JD Meatyard – Collectivise (2 Dogs Music)
CD / DL
4th album from former Levellers5 / Calvin Party main-man, oddball genius, anti-folk-hero JD Meatyard.
I’m a son of a particular backdrop / I’m a son of a romantic drinker/ a combination of a number of factors….
JD has consumed and bathed in the history of leftfield musics for many a year. He suckled on the teat of John Peel (metaphorically!) from a young age and joined the pantheon of greats played on the show. From Beefheart to Dylan to the Fall, the blues, the naive and bizarre, the political and the personal. His output is his own amalgam of all of them. He feels so indebted to them he feels he has to credit them in his own songs. His ragbag of intelligent but bewildered rage and anger is so free-form that sometimes it doesnt quite work ( to my ears….) but I am a lazy listener… but I have tried to love JD Meatyard because I know he is right, he is a huge talent and a one-off, an original – yes, despite the fact there is an obvious comparison to be made with Half Man Half Biscuit – with whom he toured.
There is a whole demographic out there for whom this will be one of, if not THE, best albums of the year. They are the fans of the aforementioned Biscuit, the Fall and former devotees and list-makers of the John Peel wingding in its Glory Days. Usually male, over 40, badly-dressed and of a cynical disposition. They are left-leaning and right-thinking with a perennially furrowed brow. They have alphabetically ordered record collections, a lot of books on politics and favour t-shirts indicating a love of cult film, sci-fi and obscure music. They leave cryptic comments on the Quietus after reviews they find they disagree with.
I have some good friends in that there demographic but I am not one….
The artwork paints JD in crude caricature as a leprechaun with a fashionably bushy beard, Badly-Drawn Boys tea-cosy hat and Harry Cross’s glasses. He looks like a Commie Smurf .. from Hell.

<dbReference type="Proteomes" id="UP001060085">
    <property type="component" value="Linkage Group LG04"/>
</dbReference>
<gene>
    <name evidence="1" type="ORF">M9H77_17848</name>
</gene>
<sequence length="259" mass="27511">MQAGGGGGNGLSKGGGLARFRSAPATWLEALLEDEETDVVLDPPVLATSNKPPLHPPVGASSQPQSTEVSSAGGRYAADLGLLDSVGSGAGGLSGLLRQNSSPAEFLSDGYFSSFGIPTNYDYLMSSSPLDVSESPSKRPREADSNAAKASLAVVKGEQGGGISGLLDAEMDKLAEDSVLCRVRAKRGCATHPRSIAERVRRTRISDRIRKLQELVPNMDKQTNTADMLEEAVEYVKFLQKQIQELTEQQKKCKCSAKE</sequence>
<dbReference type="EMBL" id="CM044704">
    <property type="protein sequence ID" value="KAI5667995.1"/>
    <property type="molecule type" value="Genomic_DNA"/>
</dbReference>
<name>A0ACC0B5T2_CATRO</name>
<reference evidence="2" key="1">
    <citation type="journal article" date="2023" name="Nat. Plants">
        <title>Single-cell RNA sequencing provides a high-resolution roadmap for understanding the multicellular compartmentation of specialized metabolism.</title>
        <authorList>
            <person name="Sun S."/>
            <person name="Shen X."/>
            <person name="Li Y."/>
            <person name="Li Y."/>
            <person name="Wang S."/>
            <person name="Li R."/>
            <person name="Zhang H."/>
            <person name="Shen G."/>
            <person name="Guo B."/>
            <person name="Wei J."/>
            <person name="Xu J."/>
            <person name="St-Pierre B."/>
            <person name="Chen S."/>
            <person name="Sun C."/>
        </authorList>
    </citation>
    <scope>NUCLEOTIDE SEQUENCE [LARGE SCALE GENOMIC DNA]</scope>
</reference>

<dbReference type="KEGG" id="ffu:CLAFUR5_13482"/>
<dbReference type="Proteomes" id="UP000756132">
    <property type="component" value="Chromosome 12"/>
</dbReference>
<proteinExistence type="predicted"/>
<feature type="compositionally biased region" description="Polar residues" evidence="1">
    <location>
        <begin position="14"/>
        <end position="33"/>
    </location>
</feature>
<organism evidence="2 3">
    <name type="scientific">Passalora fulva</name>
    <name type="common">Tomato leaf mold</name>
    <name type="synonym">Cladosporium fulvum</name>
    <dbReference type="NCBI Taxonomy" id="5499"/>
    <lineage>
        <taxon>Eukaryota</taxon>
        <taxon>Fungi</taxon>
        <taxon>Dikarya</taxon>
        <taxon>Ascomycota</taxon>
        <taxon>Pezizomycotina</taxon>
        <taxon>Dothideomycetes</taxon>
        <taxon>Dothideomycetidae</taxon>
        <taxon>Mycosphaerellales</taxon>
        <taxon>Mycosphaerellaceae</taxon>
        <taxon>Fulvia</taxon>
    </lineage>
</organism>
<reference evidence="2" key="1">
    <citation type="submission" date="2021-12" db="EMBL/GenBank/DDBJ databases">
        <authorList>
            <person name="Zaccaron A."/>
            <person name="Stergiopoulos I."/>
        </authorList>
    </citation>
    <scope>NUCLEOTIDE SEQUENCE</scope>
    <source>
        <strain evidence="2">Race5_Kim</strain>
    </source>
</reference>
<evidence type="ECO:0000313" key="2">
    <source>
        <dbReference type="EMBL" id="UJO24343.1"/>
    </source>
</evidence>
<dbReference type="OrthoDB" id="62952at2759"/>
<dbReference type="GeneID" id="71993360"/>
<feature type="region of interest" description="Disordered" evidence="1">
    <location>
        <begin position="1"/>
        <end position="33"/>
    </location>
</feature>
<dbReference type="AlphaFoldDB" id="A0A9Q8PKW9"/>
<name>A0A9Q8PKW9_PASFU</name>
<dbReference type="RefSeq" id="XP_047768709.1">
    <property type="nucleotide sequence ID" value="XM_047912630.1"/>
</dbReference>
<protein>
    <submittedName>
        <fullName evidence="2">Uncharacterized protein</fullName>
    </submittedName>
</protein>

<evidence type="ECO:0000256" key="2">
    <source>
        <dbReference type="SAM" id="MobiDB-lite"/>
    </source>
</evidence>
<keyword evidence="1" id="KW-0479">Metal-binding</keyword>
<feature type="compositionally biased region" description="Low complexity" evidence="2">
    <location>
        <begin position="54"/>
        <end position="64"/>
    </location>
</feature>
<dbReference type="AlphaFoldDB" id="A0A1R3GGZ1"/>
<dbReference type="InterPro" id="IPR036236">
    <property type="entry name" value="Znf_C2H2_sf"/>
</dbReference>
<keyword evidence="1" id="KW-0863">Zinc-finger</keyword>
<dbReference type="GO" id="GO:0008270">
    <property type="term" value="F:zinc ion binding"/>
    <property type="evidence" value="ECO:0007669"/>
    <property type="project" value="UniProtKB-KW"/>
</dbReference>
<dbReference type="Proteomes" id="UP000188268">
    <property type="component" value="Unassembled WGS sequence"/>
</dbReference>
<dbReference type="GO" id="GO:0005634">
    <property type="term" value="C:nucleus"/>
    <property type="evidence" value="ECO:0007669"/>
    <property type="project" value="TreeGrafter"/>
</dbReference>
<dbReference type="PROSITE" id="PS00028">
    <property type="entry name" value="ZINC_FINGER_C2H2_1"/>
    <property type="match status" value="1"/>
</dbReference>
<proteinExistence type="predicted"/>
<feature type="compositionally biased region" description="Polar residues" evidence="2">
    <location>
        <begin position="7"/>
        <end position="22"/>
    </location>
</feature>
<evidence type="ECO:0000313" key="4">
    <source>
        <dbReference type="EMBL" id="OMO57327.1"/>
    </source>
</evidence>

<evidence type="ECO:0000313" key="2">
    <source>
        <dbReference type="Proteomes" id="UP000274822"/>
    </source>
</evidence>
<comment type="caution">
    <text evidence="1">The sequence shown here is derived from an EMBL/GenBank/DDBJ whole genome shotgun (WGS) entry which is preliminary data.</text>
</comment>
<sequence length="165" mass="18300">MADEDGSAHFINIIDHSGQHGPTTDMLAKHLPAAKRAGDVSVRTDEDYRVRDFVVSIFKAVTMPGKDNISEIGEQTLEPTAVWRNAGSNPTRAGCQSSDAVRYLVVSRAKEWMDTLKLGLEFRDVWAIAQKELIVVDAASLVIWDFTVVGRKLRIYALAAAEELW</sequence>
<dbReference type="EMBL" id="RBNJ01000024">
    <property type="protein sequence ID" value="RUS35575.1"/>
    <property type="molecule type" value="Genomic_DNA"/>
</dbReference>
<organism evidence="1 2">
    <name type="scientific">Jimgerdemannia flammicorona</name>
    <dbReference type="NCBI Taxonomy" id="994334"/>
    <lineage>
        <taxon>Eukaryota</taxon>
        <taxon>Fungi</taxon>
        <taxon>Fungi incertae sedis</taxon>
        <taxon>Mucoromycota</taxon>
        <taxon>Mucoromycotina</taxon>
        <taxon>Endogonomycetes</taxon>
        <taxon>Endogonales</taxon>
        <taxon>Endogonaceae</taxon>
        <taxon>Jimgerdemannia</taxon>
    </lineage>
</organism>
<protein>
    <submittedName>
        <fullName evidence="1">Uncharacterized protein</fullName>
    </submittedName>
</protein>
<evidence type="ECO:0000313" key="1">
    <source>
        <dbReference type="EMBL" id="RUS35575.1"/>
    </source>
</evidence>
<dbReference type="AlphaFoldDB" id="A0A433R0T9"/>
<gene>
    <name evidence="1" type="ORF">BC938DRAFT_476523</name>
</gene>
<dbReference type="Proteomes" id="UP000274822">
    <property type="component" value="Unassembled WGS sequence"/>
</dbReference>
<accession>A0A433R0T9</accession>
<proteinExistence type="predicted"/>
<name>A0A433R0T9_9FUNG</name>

‘Some People’ is an epic track – my favourite, as it just doesn’t mess about. If there was still a Festive 50 -it would be in the Top Ten this year.
‘Bill Hicks (For President)’ is a great surreal proposition in song form which suggests Hicks -even though he is dead – would still actually make a darned sight better president than a living Trump.
‘Here Come The Haters’ is a cool Pixies-ish song (inspired by the murder of Jo Cox) which calls for ‘haters’ to be replaced by ‘Modern Lovers’ – which is a neat bit of wordplay/inspira-placement.
‘Karma Kinda Law’ too is a song which I can’t get out of my head …but is also everything which I find ‘annoying’ about JD. The slacker defeatism and apparent contempt for people who are ‘too dumb to care’. Have a listen and make up your own mind. I didn’t set out to be negative….
I have grown to love about half of Collectivise …but after a first listen, I have to be honest I thought, I can’t review this…. it’s too John Lennon-y (circa the Plastic Ono Band – Give Peace a Chance jamming style) and Bob Dylan-y – albeit with a load of post-punk flavours – so I asked my mate Ian Moss, of the Hamsters & German Shepherd records if he could rustle up a few words, as I knew he was a big fan of JD and it was his recommendation made me want to hear it. So here it is – Ian Moss on Collectivise.
One of the things I like about this album is how natural and organic it sounds , JD writes with great economy, never getting bogged down in over-verbose musings. He gets to the point and delivers his thoughts concisely with a sincerity that no cynic could doubt. He tries to make sense of a crazy world and is often left perplexed by the coldheartedness that he views with horror and disgust. His passion moves the listener, his humanitarian beliefs bleed through his music. A theme that recurs is Johns doffing a metaphorical cap to his musical inspirations;- an earlier album track ‘Standing On the Shoulder of Giants’ saw him salute a wide variety of influential figures. Here ‘ Pere Ubu’ in particular are eulogised whilst Slade, the Doors and Jamaicans Symarip who gave us ‘Skinhead Moonstomp are all name-checked. It could sound trite but Johns obvious and sincere affection for his subjects steers him well clear of of cloying sentimentality. This is evident too here on the title track. which in the hands of many would sound like an empty, sloganeering update of ‘ I’d Like to Teach the World to Sing; such is its message of unity, creating something better , once again ,Johns grit and world weariness balance the piece and you are left with the impression of a good man keeping a candle of hope and salvation burning. Without that hope there is nothing but terrible and terrifying waste and destructiveness.
As a bonus here is a great bit of footage filmed by the legend that is Matty Mabey of the band supporting HMHB in Southampton.
All words by Ged Babey except where stated.